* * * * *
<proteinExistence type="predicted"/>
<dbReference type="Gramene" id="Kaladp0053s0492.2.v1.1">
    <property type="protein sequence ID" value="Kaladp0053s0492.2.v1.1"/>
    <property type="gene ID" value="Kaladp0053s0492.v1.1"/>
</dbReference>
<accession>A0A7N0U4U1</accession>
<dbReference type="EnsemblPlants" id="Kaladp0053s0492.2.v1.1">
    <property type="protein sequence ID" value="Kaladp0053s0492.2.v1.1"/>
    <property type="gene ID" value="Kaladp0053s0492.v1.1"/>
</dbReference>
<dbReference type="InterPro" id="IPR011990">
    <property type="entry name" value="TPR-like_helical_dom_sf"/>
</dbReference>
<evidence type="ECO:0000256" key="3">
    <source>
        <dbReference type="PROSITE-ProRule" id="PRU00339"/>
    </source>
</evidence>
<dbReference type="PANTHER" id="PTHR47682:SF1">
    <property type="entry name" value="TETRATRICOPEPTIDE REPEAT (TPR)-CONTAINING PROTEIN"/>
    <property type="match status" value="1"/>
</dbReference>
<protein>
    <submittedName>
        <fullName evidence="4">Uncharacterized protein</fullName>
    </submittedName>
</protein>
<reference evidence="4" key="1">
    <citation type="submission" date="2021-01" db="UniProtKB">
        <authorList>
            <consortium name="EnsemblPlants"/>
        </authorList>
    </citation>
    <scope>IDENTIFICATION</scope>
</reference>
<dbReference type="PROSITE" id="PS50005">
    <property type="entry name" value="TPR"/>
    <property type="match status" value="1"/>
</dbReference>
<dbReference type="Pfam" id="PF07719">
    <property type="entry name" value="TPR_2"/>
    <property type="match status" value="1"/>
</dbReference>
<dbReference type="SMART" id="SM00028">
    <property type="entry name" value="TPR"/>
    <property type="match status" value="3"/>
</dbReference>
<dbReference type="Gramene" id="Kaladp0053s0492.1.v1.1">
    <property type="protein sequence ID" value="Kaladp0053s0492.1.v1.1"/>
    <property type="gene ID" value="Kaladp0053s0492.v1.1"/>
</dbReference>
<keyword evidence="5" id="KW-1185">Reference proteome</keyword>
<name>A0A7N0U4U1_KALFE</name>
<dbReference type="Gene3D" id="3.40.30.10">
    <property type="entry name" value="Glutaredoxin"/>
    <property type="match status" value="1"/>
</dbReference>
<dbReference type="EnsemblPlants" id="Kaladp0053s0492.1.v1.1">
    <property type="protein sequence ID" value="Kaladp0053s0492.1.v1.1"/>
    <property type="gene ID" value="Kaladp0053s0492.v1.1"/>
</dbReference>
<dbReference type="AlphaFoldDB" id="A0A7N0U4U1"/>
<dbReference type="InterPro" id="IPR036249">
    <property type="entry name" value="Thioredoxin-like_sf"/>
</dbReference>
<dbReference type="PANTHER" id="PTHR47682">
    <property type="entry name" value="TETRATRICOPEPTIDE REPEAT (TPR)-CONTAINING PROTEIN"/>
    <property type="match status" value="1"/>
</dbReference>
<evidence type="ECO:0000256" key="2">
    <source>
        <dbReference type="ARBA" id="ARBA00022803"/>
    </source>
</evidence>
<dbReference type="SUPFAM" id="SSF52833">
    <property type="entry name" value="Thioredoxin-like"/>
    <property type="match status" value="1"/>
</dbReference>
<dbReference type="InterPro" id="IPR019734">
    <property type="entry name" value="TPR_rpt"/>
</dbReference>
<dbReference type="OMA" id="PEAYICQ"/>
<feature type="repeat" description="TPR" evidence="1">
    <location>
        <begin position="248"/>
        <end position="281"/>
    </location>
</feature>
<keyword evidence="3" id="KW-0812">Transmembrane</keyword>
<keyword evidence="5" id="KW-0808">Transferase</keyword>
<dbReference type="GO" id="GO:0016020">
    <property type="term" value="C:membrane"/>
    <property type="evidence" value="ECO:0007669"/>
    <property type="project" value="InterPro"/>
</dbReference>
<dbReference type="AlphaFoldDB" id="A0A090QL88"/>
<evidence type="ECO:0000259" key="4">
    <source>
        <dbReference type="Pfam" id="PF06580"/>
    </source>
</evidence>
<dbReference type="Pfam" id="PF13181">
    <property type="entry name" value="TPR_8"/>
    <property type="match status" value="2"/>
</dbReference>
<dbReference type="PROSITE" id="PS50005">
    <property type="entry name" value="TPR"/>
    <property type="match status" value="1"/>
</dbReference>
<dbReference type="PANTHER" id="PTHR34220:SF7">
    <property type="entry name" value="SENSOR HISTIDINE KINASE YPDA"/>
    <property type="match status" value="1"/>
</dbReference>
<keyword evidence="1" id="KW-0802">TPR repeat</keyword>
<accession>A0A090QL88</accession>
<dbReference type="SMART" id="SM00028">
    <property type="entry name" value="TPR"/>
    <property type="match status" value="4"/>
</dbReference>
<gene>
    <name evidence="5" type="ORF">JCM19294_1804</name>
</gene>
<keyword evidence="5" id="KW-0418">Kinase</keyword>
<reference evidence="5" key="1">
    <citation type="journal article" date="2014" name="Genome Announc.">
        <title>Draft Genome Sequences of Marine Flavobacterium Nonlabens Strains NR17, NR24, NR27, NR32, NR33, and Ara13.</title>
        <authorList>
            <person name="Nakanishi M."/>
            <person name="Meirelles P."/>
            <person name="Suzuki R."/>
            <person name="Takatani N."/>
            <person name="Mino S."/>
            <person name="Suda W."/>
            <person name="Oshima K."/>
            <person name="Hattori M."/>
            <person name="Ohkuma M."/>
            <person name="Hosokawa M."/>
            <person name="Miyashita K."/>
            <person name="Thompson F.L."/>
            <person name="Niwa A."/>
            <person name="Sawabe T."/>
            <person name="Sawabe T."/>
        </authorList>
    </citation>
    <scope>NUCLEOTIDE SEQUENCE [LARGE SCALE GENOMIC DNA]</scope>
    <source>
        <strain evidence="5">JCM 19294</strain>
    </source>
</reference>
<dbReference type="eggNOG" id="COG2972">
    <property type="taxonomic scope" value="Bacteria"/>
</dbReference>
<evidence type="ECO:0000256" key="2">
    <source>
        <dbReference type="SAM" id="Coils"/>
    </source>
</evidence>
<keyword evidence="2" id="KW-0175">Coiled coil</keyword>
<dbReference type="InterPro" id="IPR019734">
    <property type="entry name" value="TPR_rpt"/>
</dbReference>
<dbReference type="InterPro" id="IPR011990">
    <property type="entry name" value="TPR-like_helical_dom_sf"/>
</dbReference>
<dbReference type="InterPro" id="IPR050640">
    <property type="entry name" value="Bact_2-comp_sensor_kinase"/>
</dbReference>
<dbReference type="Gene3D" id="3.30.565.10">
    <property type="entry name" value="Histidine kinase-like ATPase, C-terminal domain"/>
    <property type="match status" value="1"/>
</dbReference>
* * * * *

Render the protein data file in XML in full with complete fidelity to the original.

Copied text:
<proteinExistence type="predicted"/>
<dbReference type="Gramene" id="Kaladp0053s0492.2.v1.1">
    <property type="protein sequence ID" value="Kaladp0053s0492.2.v1.1"/>
    <property type="gene ID" value="Kaladp0053s0492.v1.1"/>
</dbReference>
<accession>A0A7N0U4U1</accession>
<dbReference type="EnsemblPlants" id="Kaladp0053s0492.2.v1.1">
    <property type="protein sequence ID" value="Kaladp0053s0492.2.v1.1"/>
    <property type="gene ID" value="Kaladp0053s0492.v1.1"/>
</dbReference>
<dbReference type="InterPro" id="IPR011990">
    <property type="entry name" value="TPR-like_helical_dom_sf"/>
</dbReference>
<evidence type="ECO:0000256" key="3">
    <source>
        <dbReference type="PROSITE-ProRule" id="PRU00339"/>
    </source>
</evidence>
<dbReference type="PANTHER" id="PTHR47682:SF1">
    <property type="entry name" value="TETRATRICOPEPTIDE REPEAT (TPR)-CONTAINING PROTEIN"/>
    <property type="match status" value="1"/>
</dbReference>
<protein>
    <submittedName>
        <fullName evidence="4">Uncharacterized protein</fullName>
    </submittedName>
</protein>
<reference evidence="4" key="1">
    <citation type="submission" date="2021-01" db="UniProtKB">
        <authorList>
            <consortium name="EnsemblPlants"/>
        </authorList>
    </citation>
    <scope>IDENTIFICATION</scope>
</reference>
<dbReference type="PROSITE" id="PS50005">
    <property type="entry name" value="TPR"/>
    <property type="match status" value="1"/>
</dbReference>
<dbReference type="Pfam" id="PF07719">
    <property type="entry name" value="TPR_2"/>
    <property type="match status" value="1"/>
</dbReference>
<dbReference type="SMART" id="SM00028">
    <property type="entry name" value="TPR"/>
    <property type="match status" value="3"/>
</dbReference>
<dbReference type="Gramene" id="Kaladp0053s0492.1.v1.1">
    <property type="protein sequence ID" value="Kaladp0053s0492.1.v1.1"/>
    <property type="gene ID" value="Kaladp0053s0492.v1.1"/>
</dbReference>
<keyword evidence="5" id="KW-1185">Reference proteome</keyword>
<name>A0A7N0U4U1_KALFE</name>
<dbReference type="Gene3D" id="3.40.30.10">
    <property type="entry name" value="Glutaredoxin"/>
    <property type="match status" value="1"/>
</dbReference>
<dbReference type="EnsemblPlants" id="Kaladp0053s0492.1.v1.1">
    <property type="protein sequence ID" value="Kaladp0053s0492.1.v1.1"/>
    <property type="gene ID" value="Kaladp0053s0492.v1.1"/>
</dbReference>
<dbReference type="AlphaFoldDB" id="A0A7N0U4U1"/>
<dbReference type="InterPro" id="IPR036249">
    <property type="entry name" value="Thioredoxin-like_sf"/>
</dbReference>
<dbReference type="PANTHER" id="PTHR47682">
    <property type="entry name" value="TETRATRICOPEPTIDE REPEAT (TPR)-CONTAINING PROTEIN"/>
    <property type="match status" value="1"/>
</dbReference>
<evidence type="ECO:0000256" key="2">
    <source>
        <dbReference type="ARBA" id="ARBA00022803"/>
    </source>
</evidence>
<dbReference type="SUPFAM" id="SSF52833">
    <property type="entry name" value="Thioredoxin-like"/>
    <property type="match status" value="1"/>
</dbReference>
<dbReference type="InterPro" id="IPR019734">
    <property type="entry name" value="TPR_rpt"/>
</dbReference>
<dbReference type="OMA" id="PEAYICQ"/>
<feature type="repeat" description="TPR" evidence="1">
    <location>
        <begin position="248"/>
        <end position="281"/>
    </location>
</feature>
<keyword evidence="3" id="KW-0812">Transmembrane</keyword>
<keyword evidence="5" id="KW-0808">Transferase</keyword>
<dbReference type="GO" id="GO:0016020">
    <property type="term" value="C:membrane"/>
    <property type="evidence" value="ECO:0007669"/>
    <property type="project" value="InterPro"/>
</dbReference>
<dbReference type="AlphaFoldDB" id="A0A090QL88"/>
<evidence type="ECO:0000259" key="4">
    <source>
        <dbReference type="Pfam" id="PF06580"/>
    </source>
</evidence>
<dbReference type="Pfam" id="PF13181">
    <property type="entry name" value="TPR_8"/>
    <property type="match status" value="2"/>
</dbReference>
<dbReference type="PROSITE" id="PS50005">
    <property type="entry name" value="TPR"/>
    <property type="match status" value="1"/>
</dbReference>
<dbReference type="PANTHER" id="PTHR34220:SF7">
    <property type="entry name" value="SENSOR HISTIDINE KINASE YPDA"/>
    <property type="match status" value="1"/>
</dbReference>
<keyword evidence="1" id="KW-0802">TPR repeat</keyword>
<accession>A0A090QL88</accession>
<dbReference type="SMART" id="SM00028">
    <property type="entry name" value="TPR"/>
    <property type="match status" value="4"/>
</dbReference>
<gene>
    <name evidence="5" type="ORF">JCM19294_1804</name>
</gene>
<keyword evidence="5" id="KW-0418">Kinase</keyword>
<reference evidence="5" key="1">
    <citation type="journal article" date="2014" name="Genome Announc.">
        <title>Draft Genome Sequences of Marine Flavobacterium Nonlabens Strains NR17, NR24, NR27, NR32, NR33, and Ara13.</title>
        <authorList>
            <person name="Nakanishi M."/>
            <person name="Meirelles P."/>
            <person name="Suzuki R."/>
            <person name="Takatani N."/>
            <person name="Mino S."/>
            <person name="Suda W."/>
            <person name="Oshima K."/>
            <person name="Hattori M."/>
            <person name="Ohkuma M."/>
            <person name="Hosokawa M."/>
            <person name="Miyashita K."/>
            <person name="Thompson F.L."/>
            <person name="Niwa A."/>
            <person name="Sawabe T."/>
            <person name="Sawabe T."/>
        </authorList>
    </citation>
    <scope>NUCLEOTIDE SEQUENCE [LARGE SCALE GENOMIC DNA]</scope>
    <source>
        <strain evidence="5">JCM 19294</strain>
    </source>
</reference>
<dbReference type="eggNOG" id="COG2972">
    <property type="taxonomic scope" value="Bacteria"/>
</dbReference>
<evidence type="ECO:0000256" key="2">
    <source>
        <dbReference type="SAM" id="Coils"/>
    </source>
</evidence>
<keyword evidence="2" id="KW-0175">Coiled coil</keyword>
<dbReference type="InterPro" id="IPR019734">
    <property type="entry name" value="TPR_rpt"/>
</dbReference>
<dbReference type="InterPro" id="IPR011990">
    <property type="entry name" value="TPR-like_helical_dom_sf"/>
</dbReference>
<dbReference type="InterPro" id="IPR050640">
    <property type="entry name" value="Bact_2-comp_sensor_kinase"/>
</dbReference>
<dbReference type="Gene3D" id="3.30.565.10">
    <property type="entry name" value="Histidine kinase-like ATPase, C-terminal domain"/>
    <property type="match status" value="1"/>
</dbReference>